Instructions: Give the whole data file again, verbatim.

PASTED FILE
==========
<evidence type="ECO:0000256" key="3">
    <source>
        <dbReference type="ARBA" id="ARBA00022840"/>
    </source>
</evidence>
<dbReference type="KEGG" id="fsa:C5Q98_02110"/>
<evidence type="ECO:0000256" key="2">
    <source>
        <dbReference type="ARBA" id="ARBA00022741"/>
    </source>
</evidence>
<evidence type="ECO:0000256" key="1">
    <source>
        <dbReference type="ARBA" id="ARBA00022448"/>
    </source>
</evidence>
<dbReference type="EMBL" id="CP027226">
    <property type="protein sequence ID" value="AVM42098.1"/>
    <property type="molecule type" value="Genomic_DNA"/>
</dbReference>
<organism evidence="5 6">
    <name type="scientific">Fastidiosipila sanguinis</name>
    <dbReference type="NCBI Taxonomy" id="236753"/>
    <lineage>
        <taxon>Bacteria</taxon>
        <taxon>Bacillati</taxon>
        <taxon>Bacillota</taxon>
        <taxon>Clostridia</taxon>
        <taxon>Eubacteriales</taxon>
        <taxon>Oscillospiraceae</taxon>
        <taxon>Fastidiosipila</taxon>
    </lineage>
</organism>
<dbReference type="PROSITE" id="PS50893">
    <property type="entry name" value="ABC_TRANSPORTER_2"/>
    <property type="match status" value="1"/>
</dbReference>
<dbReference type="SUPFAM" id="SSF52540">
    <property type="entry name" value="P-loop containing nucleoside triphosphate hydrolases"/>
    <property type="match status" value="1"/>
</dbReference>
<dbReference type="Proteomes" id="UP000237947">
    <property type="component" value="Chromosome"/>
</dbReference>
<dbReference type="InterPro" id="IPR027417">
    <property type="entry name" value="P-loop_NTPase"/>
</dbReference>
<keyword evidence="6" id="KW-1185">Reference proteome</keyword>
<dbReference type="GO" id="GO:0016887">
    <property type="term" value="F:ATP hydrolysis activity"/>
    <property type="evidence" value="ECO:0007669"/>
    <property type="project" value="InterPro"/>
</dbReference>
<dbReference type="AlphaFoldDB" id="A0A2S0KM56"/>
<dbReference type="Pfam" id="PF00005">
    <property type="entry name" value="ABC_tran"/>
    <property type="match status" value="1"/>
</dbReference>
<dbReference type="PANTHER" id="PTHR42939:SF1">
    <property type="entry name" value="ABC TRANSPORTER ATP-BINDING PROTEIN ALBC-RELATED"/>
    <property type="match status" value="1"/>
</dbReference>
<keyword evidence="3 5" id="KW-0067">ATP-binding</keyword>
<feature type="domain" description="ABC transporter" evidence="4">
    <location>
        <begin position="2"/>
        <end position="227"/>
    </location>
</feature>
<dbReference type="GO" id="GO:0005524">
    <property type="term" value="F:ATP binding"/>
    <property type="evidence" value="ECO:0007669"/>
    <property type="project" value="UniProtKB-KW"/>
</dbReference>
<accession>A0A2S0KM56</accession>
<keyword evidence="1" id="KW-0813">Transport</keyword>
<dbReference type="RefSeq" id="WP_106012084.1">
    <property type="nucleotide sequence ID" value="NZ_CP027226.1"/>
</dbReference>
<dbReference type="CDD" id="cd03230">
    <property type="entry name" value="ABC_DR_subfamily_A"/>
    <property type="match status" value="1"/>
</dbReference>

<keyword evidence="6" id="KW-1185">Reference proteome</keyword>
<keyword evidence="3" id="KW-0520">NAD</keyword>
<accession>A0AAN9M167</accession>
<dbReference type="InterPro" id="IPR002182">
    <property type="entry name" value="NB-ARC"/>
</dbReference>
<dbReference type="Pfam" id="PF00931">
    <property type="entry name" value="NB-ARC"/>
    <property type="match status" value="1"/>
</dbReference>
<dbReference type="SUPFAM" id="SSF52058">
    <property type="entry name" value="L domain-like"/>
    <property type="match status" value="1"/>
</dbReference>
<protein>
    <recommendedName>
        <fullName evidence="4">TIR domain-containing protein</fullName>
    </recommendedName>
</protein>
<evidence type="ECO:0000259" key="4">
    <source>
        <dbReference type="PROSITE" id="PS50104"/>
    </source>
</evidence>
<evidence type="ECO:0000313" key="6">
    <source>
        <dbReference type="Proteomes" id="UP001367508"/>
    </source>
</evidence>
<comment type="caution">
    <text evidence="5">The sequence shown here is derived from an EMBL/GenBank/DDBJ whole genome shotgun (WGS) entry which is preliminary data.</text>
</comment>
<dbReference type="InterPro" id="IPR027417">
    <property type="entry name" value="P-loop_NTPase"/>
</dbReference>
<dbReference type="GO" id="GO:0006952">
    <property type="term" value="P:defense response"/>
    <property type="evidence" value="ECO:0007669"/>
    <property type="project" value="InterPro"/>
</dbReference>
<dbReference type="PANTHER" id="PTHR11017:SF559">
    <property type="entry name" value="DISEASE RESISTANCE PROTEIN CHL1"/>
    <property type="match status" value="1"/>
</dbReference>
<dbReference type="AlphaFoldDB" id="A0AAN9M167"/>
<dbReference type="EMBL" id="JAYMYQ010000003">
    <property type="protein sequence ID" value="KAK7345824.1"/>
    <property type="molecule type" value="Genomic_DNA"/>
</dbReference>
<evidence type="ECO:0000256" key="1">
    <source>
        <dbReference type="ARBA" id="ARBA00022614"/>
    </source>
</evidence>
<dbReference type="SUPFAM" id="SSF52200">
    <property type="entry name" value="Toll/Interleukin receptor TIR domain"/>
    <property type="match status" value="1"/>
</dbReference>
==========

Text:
<evidence type="ECO:0000256" key="3">
    <source>
        <dbReference type="ARBA" id="ARBA00022840"/>
    </source>
</evidence>
<dbReference type="KEGG" id="fsa:C5Q98_02110"/>
<evidence type="ECO:0000256" key="2">
    <source>
        <dbReference type="ARBA" id="ARBA00022741"/>
    </source>
</evidence>
<evidence type="ECO:0000256" key="1">
    <source>
        <dbReference type="ARBA" id="ARBA00022448"/>
    </source>
</evidence>
<dbReference type="EMBL" id="CP027226">
    <property type="protein sequence ID" value="AVM42098.1"/>
    <property type="molecule type" value="Genomic_DNA"/>
</dbReference>
<organism evidence="5 6">
    <name type="scientific">Fastidiosipila sanguinis</name>
    <dbReference type="NCBI Taxonomy" id="236753"/>
    <lineage>
        <taxon>Bacteria</taxon>
        <taxon>Bacillati</taxon>
        <taxon>Bacillota</taxon>
        <taxon>Clostridia</taxon>
        <taxon>Eubacteriales</taxon>
        <taxon>Oscillospiraceae</taxon>
        <taxon>Fastidiosipila</taxon>
    </lineage>
</organism>
<dbReference type="PROSITE" id="PS50893">
    <property type="entry name" value="ABC_TRANSPORTER_2"/>
    <property type="match status" value="1"/>
</dbReference>
<dbReference type="SUPFAM" id="SSF52540">
    <property type="entry name" value="P-loop containing nucleoside triphosphate hydrolases"/>
    <property type="match status" value="1"/>
</dbReference>
<dbReference type="Proteomes" id="UP000237947">
    <property type="component" value="Chromosome"/>
</dbReference>
<dbReference type="InterPro" id="IPR027417">
    <property type="entry name" value="P-loop_NTPase"/>
</dbReference>
<keyword evidence="6" id="KW-1185">Reference proteome</keyword>
<dbReference type="GO" id="GO:0016887">
    <property type="term" value="F:ATP hydrolysis activity"/>
    <property type="evidence" value="ECO:0007669"/>
    <property type="project" value="InterPro"/>
</dbReference>
<dbReference type="AlphaFoldDB" id="A0A2S0KM56"/>
<dbReference type="Pfam" id="PF00005">
    <property type="entry name" value="ABC_tran"/>
    <property type="match status" value="1"/>
</dbReference>
<dbReference type="PANTHER" id="PTHR42939:SF1">
    <property type="entry name" value="ABC TRANSPORTER ATP-BINDING PROTEIN ALBC-RELATED"/>
    <property type="match status" value="1"/>
</dbReference>
<keyword evidence="3 5" id="KW-0067">ATP-binding</keyword>
<feature type="domain" description="ABC transporter" evidence="4">
    <location>
        <begin position="2"/>
        <end position="227"/>
    </location>
</feature>
<dbReference type="GO" id="GO:0005524">
    <property type="term" value="F:ATP binding"/>
    <property type="evidence" value="ECO:0007669"/>
    <property type="project" value="UniProtKB-KW"/>
</dbReference>
<accession>A0A2S0KM56</accession>
<keyword evidence="1" id="KW-0813">Transport</keyword>
<dbReference type="RefSeq" id="WP_106012084.1">
    <property type="nucleotide sequence ID" value="NZ_CP027226.1"/>
</dbReference>
<dbReference type="CDD" id="cd03230">
    <property type="entry name" value="ABC_DR_subfamily_A"/>
    <property type="match status" value="1"/>
</dbReference>

<keyword evidence="6" id="KW-1185">Reference proteome</keyword>
<keyword evidence="3" id="KW-0520">NAD</keyword>
<accession>A0AAN9M167</accession>
<dbReference type="InterPro" id="IPR002182">
    <property type="entry name" value="NB-ARC"/>
</dbReference>
<dbReference type="Pfam" id="PF00931">
    <property type="entry name" value="NB-ARC"/>
    <property type="match status" value="1"/>
</dbReference>
<dbReference type="SUPFAM" id="SSF52058">
    <property type="entry name" value="L domain-like"/>
    <property type="match status" value="1"/>
</dbReference>
<protein>
    <recommendedName>
        <fullName evidence="4">TIR domain-containing protein</fullName>
    </recommendedName>
</protein>
<evidence type="ECO:0000259" key="4">
    <source>
        <dbReference type="PROSITE" id="PS50104"/>
    </source>
</evidence>
<evidence type="ECO:0000313" key="6">
    <source>
        <dbReference type="Proteomes" id="UP001367508"/>
    </source>
</evidence>
<comment type="caution">
    <text evidence="5">The sequence shown here is derived from an EMBL/GenBank/DDBJ whole genome shotgun (WGS) entry which is preliminary data.</text>
</comment>
<dbReference type="InterPro" id="IPR027417">
    <property type="entry name" value="P-loop_NTPase"/>
</dbReference>
<dbReference type="GO" id="GO:0006952">
    <property type="term" value="P:defense response"/>
    <property type="evidence" value="ECO:0007669"/>
    <property type="project" value="InterPro"/>
</dbReference>
<dbReference type="PANTHER" id="PTHR11017:SF559">
    <property type="entry name" value="DISEASE RESISTANCE PROTEIN CHL1"/>
    <property type="match status" value="1"/>
</dbReference>
<dbReference type="AlphaFoldDB" id="A0AAN9M167"/>
<dbReference type="EMBL" id="JAYMYQ010000003">
    <property type="protein sequence ID" value="KAK7345824.1"/>
    <property type="molecule type" value="Genomic_DNA"/>
</dbReference>
<evidence type="ECO:0000256" key="1">
    <source>
        <dbReference type="ARBA" id="ARBA00022614"/>
    </source>
</evidence>
<dbReference type="SUPFAM" id="SSF52200">
    <property type="entry name" value="Toll/Interleukin receptor TIR domain"/>
    <property type="match status" value="1"/>
</dbReference>